Paying for Medical Care
Should you require pain management sessions, physical therapy, or orthopaedic surgery, then be sure to notify your employer within 45 days of your accident, since his or her workers' commercial compensation insurance can cover the cost of your care. You will most likely not be required to pay a deductible or co-pay unless your prescribed care fits under a group health plan.
Preparing to Return to Work
If your injury has only left you temporarily disabled and you intend to return to work following therapy, then be sure to verify that your employer will continue to pay your TTD (temporary total disability) or TPD (temporary partial disability) until you have officially returned to work. TTD and TPD benefits are paid on top of the compensation for medical care.
If you still have questions about seeking medical treatment following a work-related injury, then contact Suburban Orthopaedics today. Our friendly and knowledgeable staff will assist you in getting the care that you require in order to restore your health and mobility. Call (888) 876-0117 to find out what sets us apart from other general orthopaedic centers in the area.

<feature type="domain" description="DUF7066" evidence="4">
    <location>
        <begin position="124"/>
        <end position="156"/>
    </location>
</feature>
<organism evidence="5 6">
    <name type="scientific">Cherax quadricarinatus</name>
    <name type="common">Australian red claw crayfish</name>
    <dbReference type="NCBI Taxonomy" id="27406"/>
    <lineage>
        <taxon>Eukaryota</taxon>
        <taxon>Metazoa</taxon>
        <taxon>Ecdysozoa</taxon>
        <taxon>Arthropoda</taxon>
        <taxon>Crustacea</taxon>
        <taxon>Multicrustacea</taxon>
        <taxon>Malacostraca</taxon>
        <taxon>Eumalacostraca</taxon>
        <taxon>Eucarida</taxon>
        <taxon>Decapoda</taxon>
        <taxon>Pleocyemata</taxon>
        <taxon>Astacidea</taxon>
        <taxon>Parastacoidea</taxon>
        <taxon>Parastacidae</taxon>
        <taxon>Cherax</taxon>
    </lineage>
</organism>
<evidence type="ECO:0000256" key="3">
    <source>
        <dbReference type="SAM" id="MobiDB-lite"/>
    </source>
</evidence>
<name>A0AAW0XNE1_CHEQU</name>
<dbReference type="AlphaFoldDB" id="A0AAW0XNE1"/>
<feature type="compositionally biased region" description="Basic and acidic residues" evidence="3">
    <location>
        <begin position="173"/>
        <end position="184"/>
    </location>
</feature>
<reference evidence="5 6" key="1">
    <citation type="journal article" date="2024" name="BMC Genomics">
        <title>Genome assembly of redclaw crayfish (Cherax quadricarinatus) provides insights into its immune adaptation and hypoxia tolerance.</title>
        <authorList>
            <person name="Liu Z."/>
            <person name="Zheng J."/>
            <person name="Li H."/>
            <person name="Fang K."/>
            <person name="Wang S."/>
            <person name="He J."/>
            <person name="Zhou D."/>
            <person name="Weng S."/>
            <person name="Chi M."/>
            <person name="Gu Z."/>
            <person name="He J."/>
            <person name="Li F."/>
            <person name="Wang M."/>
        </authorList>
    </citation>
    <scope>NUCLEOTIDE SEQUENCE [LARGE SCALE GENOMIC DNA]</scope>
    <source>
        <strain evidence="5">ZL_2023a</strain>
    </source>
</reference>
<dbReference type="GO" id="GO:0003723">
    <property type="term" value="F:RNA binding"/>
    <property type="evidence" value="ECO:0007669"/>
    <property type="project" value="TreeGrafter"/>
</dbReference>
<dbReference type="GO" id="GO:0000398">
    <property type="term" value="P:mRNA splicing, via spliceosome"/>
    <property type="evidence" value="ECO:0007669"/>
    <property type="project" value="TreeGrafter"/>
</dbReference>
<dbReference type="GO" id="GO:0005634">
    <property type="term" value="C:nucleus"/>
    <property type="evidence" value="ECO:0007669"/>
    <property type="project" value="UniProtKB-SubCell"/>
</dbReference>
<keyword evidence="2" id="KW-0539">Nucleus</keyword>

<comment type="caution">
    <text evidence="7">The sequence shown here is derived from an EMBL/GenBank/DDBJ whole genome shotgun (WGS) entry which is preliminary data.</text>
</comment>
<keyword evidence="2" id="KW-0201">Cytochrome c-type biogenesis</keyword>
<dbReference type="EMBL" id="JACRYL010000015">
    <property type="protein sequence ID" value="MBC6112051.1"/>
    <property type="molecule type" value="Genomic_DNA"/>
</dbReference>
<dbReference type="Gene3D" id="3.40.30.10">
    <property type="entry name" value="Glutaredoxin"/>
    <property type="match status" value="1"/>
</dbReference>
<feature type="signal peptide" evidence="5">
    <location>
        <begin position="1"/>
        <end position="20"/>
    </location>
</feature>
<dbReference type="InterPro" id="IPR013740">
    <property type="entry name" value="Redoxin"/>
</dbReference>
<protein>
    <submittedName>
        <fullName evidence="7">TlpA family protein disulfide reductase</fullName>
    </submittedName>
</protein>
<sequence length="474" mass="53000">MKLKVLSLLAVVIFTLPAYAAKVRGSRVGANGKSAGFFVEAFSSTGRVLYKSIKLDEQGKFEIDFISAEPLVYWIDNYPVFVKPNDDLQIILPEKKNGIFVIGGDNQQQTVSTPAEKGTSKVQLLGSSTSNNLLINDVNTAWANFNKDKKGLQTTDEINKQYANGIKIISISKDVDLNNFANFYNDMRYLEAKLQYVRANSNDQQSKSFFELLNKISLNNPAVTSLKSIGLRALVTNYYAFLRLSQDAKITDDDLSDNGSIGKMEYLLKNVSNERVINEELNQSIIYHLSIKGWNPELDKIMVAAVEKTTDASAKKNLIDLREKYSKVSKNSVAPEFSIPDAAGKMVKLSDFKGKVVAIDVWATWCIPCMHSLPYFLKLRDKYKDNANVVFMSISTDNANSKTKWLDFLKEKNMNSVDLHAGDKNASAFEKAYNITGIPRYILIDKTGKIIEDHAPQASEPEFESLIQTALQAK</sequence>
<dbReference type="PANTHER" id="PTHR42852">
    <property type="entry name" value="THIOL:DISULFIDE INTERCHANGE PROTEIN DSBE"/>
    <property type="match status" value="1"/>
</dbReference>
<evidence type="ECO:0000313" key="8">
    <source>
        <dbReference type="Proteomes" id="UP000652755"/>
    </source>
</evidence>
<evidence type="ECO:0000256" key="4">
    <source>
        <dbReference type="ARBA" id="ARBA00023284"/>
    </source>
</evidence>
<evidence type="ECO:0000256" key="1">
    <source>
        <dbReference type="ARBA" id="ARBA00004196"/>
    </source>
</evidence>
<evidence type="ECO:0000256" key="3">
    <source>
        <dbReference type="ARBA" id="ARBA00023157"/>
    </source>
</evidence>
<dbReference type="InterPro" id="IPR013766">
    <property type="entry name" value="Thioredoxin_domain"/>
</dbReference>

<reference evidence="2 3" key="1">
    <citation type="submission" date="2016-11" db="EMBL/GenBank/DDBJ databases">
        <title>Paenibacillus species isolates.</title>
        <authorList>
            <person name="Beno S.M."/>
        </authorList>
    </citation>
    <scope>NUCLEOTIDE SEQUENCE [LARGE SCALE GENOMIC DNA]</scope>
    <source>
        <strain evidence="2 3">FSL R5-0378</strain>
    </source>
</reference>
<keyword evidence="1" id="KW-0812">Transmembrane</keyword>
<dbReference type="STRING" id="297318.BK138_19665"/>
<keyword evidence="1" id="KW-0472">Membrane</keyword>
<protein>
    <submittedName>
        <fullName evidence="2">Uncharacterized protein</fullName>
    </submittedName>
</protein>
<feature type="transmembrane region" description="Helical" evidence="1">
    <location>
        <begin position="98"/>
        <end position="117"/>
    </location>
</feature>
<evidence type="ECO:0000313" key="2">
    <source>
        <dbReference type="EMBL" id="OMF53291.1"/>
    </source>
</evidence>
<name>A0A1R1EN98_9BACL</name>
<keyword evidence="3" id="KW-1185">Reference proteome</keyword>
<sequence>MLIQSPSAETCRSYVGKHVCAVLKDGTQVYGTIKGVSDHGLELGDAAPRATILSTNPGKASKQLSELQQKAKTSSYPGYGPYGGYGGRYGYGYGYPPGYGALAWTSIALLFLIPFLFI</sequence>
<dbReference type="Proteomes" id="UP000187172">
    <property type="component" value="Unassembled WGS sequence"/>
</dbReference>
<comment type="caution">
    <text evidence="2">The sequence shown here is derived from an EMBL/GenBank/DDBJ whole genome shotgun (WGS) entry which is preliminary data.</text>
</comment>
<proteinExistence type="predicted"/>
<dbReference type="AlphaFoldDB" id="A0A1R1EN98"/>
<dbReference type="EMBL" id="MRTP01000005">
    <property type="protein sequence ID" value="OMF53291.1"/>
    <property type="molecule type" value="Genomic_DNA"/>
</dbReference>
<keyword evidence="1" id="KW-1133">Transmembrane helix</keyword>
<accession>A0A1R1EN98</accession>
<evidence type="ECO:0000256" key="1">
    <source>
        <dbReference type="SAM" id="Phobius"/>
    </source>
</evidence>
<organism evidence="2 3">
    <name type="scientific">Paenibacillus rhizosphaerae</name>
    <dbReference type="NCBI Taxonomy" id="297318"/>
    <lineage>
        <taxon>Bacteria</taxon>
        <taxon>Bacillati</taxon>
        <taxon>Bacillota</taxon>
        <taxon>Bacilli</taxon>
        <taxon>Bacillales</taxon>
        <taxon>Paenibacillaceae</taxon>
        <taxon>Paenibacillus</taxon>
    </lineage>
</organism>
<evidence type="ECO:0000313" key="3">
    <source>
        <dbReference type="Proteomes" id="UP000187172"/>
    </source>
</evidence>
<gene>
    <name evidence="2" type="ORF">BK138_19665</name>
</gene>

Last updated 19 days ago
Herniated discs and spondylosis are two debilitating and painful conditions associated with symptomatic cervical disc disease, which are typically treated by discectomy and fusion therapies. One of the biggest complaints that patients who have undergone traditional fusion therapy report to their orthopaedic surgeon is the lack of mobility they experience following surgery. Fortunately, this concern and others associated with discectomy and fusion are being noted and, in some cases, eliminated thanks to the new TDR therapy, which stands for “Total Disc Replacement”.
We are proud to offer TDR therapy here at Suburban Orthopaedics. In fact, Dr. McNally is one of the only surgeons in the area who is qualified to perform TDR. This groundbreaking orthopaedic surgery allows Dr. McNally to remove a C3-C7 disc and replace it with an implanted disc replacement, all the while preserving cervical spine motion. To learn more about this alternative to discectomy and fusion, call Suburban Orthopaedics today at (888) 876-0117.